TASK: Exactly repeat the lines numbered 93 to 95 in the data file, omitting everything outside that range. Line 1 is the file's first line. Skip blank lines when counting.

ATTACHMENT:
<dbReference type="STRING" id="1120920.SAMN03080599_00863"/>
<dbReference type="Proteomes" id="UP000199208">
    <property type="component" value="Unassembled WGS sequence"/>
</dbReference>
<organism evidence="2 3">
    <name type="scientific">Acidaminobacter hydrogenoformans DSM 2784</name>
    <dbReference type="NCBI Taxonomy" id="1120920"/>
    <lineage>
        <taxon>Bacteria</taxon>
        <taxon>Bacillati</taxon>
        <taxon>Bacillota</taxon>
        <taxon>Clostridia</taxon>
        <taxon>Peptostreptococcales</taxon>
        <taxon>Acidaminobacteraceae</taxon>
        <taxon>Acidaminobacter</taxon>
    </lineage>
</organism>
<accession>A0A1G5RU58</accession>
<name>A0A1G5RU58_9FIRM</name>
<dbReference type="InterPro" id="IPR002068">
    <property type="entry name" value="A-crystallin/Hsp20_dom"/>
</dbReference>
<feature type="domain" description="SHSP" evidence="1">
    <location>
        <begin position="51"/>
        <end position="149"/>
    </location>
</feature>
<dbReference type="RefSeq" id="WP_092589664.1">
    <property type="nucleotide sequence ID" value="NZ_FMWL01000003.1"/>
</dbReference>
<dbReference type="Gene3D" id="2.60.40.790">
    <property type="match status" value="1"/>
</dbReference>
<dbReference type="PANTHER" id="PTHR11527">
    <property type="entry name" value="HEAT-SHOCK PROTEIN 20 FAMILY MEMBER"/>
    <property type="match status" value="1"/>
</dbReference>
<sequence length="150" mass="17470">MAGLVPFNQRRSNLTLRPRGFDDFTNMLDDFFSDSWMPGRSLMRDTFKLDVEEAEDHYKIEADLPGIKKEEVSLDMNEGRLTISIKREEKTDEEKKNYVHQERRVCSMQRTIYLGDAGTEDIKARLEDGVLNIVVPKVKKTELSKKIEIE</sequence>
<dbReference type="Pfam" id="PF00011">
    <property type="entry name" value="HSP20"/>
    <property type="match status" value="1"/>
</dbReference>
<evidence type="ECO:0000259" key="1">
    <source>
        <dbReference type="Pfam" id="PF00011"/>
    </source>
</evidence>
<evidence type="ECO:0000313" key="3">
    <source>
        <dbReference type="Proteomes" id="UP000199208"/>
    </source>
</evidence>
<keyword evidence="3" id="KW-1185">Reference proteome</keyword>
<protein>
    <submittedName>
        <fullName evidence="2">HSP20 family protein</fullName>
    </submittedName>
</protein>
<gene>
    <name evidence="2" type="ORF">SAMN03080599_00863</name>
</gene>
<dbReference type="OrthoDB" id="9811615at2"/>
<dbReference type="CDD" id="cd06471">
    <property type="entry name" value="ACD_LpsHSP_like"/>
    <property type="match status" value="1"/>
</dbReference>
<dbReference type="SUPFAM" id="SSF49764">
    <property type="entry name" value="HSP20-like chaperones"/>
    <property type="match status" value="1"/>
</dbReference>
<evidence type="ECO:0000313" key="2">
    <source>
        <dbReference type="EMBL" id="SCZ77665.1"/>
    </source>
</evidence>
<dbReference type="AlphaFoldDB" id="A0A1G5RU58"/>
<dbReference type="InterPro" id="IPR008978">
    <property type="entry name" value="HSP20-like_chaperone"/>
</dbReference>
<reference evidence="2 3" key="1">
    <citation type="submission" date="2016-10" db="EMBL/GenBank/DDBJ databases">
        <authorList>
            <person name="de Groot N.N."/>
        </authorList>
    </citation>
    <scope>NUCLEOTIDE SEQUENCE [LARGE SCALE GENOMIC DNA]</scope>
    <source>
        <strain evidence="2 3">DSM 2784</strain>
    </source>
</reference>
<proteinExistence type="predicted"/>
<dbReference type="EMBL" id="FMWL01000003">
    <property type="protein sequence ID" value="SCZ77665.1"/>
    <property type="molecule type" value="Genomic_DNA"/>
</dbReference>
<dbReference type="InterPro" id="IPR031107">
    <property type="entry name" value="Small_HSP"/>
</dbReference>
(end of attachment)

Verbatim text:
<dbReference type="EMBL" id="FMWL01000003">
    <property type="protein sequence ID" value="SCZ77665.1"/>
    <property type="molecule type" value="Genomic_DNA"/>